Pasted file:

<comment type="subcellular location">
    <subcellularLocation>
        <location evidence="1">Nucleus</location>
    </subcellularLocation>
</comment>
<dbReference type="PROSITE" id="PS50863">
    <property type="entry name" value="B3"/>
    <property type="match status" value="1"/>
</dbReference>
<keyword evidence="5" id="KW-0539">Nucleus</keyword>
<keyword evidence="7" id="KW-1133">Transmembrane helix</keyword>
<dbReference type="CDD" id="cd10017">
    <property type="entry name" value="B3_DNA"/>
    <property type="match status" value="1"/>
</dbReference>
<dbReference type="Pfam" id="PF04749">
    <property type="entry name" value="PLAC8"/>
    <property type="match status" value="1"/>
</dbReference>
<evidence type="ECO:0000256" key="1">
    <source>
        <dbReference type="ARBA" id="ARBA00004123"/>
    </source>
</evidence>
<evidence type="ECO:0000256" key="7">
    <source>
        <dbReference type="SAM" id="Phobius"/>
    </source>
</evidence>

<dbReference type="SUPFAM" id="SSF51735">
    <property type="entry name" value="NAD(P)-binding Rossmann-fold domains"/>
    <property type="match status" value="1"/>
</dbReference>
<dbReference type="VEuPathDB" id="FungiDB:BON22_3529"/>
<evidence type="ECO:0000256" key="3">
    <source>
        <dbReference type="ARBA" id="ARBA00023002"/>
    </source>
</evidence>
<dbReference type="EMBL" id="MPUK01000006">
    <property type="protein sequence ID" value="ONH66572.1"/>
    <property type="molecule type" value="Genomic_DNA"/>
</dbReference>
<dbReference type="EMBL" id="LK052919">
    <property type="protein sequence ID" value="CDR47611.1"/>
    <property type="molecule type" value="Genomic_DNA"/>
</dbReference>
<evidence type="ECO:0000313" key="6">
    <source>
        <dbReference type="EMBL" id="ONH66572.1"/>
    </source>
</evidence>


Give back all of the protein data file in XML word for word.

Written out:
<comment type="subcellular location">
    <subcellularLocation>
        <location evidence="1">Nucleus</location>
    </subcellularLocation>
</comment>
<dbReference type="PROSITE" id="PS50863">
    <property type="entry name" value="B3"/>
    <property type="match status" value="1"/>
</dbReference>
<keyword evidence="5" id="KW-0539">Nucleus</keyword>
<keyword evidence="7" id="KW-1133">Transmembrane helix</keyword>
<dbReference type="CDD" id="cd10017">
    <property type="entry name" value="B3_DNA"/>
    <property type="match status" value="1"/>
</dbReference>
<dbReference type="Pfam" id="PF04749">
    <property type="entry name" value="PLAC8"/>
    <property type="match status" value="1"/>
</dbReference>
<evidence type="ECO:0000256" key="1">
    <source>
        <dbReference type="ARBA" id="ARBA00004123"/>
    </source>
</evidence>
<evidence type="ECO:0000256" key="7">
    <source>
        <dbReference type="SAM" id="Phobius"/>
    </source>
</evidence>

<dbReference type="SUPFAM" id="SSF51735">
    <property type="entry name" value="NAD(P)-binding Rossmann-fold domains"/>
    <property type="match status" value="1"/>
</dbReference>
<dbReference type="VEuPathDB" id="FungiDB:BON22_3529"/>
<evidence type="ECO:0000256" key="3">
    <source>
        <dbReference type="ARBA" id="ARBA00023002"/>
    </source>
</evidence>
<dbReference type="EMBL" id="MPUK01000006">
    <property type="protein sequence ID" value="ONH66572.1"/>
    <property type="molecule type" value="Genomic_DNA"/>
</dbReference>
<dbReference type="EMBL" id="LK052919">
    <property type="protein sequence ID" value="CDR47611.1"/>
    <property type="molecule type" value="Genomic_DNA"/>
</dbReference>
<evidence type="ECO:0000313" key="6">
    <source>
        <dbReference type="EMBL" id="ONH66572.1"/>
    </source>
</evidence>